Brian Monteith: Mean spirit is no foundation for independence

The unionist case has been boosted by a week in which the nationalists came across as selfish, bullying and absurd in their campaign for separation

THE past week should be judged as a good one for New Unionists who argue why Scotland should remain in the United Kingdom while the nationalists suddenly appear bullying, carping and mean-spirited.

I first wrote about the need for a New Unionism in these columns back in 2006, calling for unionists to argue how it is in Scotland’s interests to be in the UK whether we are net beneficiaries or contributors to its economic and social life. We should proclaim ourselves unionists by choice, more than happy to help out impoverished people in Kent, Clwyd or County Down – and humble enough to take help from them when we might need it ourselves.

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New Unionists should accept that an independent Scotland could, after a period of adjustment, be a prosperous and attractive country to be proud of. It is not, however, doing your country down by asserting that there is much that is good about Scotland that exists because, from 1707, we had open access to English and then world markets through our forging of Great Britain – and that some of these benefits would be at serious risk of disappearing forever were we to be independent.

Scotland’s ability to build large ships such as aircraft carriers and destroyers, which employs thousands, cannot be assured if Scotland chooses to be independent and thus outside the Royal Navy. It is not negative to identify the economic benefits that come from a common approach to defending not just our own shores but our trade routes, such as the Straight of Hormuz. Indeed, unionist politicians would be negligent if they did not do so.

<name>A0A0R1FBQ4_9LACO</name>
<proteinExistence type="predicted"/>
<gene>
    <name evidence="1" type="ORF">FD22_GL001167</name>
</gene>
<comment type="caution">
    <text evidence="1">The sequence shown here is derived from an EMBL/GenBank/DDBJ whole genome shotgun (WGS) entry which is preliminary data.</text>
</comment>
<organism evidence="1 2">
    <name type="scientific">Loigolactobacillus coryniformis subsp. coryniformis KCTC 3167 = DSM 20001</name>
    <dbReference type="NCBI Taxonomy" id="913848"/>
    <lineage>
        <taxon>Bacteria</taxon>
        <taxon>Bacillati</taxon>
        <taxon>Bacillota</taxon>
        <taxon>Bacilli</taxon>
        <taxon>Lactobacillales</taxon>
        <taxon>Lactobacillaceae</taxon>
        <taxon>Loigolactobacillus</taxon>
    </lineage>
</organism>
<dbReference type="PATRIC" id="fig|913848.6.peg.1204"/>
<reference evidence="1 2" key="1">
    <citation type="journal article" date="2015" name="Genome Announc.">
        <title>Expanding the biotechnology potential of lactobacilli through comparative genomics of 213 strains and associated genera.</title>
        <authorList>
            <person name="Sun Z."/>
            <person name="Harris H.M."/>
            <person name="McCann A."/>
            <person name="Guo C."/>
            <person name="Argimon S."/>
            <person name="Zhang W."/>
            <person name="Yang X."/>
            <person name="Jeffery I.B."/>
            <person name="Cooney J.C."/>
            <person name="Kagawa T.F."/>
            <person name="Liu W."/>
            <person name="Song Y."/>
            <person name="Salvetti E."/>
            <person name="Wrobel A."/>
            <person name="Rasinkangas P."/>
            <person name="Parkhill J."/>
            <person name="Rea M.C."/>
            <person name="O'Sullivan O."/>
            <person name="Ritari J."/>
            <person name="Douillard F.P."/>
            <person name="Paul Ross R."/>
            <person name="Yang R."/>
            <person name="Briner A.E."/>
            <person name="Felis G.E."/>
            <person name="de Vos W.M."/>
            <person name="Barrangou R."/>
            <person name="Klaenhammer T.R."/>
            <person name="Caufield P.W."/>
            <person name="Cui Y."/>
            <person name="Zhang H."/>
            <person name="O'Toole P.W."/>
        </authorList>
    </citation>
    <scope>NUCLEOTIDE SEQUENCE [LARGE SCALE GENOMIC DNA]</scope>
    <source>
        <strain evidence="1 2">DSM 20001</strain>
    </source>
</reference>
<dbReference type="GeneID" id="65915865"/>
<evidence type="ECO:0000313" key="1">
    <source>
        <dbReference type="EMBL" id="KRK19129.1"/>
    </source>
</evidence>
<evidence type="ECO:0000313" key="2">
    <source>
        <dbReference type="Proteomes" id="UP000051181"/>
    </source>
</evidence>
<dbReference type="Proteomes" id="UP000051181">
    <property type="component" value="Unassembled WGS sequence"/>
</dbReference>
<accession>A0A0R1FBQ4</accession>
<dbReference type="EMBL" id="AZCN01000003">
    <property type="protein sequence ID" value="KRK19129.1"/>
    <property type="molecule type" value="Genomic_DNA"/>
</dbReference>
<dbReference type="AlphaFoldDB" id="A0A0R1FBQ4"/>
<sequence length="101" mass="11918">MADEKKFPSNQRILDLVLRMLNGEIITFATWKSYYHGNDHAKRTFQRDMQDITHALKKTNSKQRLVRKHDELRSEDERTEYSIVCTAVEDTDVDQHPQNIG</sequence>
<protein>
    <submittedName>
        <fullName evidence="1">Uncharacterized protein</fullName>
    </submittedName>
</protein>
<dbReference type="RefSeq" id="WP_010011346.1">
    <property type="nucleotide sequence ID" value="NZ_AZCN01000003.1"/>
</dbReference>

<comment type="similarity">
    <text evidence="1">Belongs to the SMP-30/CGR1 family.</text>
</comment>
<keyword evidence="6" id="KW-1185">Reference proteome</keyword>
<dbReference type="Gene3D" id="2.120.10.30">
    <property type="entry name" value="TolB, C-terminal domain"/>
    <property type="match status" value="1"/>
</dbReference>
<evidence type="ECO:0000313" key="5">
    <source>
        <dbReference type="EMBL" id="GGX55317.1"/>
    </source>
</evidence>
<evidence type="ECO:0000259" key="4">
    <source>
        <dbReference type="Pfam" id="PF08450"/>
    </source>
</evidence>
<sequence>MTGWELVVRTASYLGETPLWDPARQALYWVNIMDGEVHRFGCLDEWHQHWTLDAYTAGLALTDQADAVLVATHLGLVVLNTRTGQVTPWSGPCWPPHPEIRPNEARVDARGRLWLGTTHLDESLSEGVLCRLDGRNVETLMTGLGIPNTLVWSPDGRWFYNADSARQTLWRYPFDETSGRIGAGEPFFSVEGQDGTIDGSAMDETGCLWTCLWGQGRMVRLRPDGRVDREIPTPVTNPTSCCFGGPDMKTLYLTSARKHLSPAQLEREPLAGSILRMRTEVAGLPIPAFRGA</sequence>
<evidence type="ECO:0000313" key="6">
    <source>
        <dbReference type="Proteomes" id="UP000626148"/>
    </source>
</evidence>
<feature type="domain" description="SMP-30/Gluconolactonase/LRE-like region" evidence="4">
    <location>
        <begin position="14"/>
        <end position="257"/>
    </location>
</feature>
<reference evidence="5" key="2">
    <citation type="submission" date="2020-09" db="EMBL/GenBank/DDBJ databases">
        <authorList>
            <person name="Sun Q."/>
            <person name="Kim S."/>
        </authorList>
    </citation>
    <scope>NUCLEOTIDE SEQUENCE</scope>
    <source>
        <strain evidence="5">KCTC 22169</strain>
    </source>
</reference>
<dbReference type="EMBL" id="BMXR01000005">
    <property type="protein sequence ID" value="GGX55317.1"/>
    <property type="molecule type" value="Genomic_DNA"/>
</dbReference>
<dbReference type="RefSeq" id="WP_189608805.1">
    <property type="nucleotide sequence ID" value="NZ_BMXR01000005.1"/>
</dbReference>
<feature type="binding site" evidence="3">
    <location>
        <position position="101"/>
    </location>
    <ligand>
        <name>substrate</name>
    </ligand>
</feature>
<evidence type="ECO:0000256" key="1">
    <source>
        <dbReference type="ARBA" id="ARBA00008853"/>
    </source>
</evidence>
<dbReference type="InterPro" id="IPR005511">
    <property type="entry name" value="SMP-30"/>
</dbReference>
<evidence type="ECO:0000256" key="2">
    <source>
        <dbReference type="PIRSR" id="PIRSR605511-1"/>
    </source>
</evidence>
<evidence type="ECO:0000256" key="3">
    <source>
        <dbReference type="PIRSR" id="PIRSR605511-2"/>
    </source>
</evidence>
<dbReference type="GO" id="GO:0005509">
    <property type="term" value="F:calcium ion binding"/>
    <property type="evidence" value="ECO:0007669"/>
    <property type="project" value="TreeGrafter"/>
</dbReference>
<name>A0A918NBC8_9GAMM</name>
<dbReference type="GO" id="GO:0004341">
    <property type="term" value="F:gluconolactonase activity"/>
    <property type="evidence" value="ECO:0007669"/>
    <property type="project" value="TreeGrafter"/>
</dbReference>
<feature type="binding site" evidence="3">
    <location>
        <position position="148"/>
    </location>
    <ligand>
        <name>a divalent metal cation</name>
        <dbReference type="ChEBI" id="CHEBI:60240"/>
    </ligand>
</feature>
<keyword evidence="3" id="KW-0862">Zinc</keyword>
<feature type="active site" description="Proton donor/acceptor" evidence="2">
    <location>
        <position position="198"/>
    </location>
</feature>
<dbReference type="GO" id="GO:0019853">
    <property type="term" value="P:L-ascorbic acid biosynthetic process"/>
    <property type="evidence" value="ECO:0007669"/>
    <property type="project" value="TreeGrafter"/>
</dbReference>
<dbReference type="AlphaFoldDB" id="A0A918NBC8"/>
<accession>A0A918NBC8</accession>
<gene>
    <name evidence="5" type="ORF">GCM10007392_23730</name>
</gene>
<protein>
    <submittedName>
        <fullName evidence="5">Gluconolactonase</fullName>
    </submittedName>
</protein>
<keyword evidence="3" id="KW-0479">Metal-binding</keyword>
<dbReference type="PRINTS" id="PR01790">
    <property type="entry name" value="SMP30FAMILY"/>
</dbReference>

What is mean-spirited is to suggest, as the First Minister did in Ireland, that Westminster-based politicians are bullying the Scottish Government over the timing and terms of the independence referendum. No one doubts David Cameron, Nick Clegg and George Osborne have their own political agendas – as, of course, does the First Minister – but it is a serious misrepresentation just short of lying to suggest it is only party politics that drives their actions. UK leaders have a duty to defend the interests of all Brits whether or not they have a vote in the referendum, as anyone in the UK could see their livelihood and security threatened by its outcome.

An example of British interests came to light last week when it was argued that if the UK lost access to Faslane it could not procure a suitable alternative anywhere else in Britain and would have to give up its submarine-based nuclear deterrent or cut a deal with a future Scottish Government to allow its capability to continue – an unlikely outcome for it would neutralise the benefit of a nuclear-free Scotland, which the SNP claims independence would bestow.

Likewise, the claim made by the First Minister that the share of UK debt which an independent Scotland would inherit should not include the costs associated with saving the Royal Bank of Scotland, as its problems were caused by the incompetence of the London-based Financial Services Authority, is not simply absurd but shows the selfish attitude expected of a spoilt brat.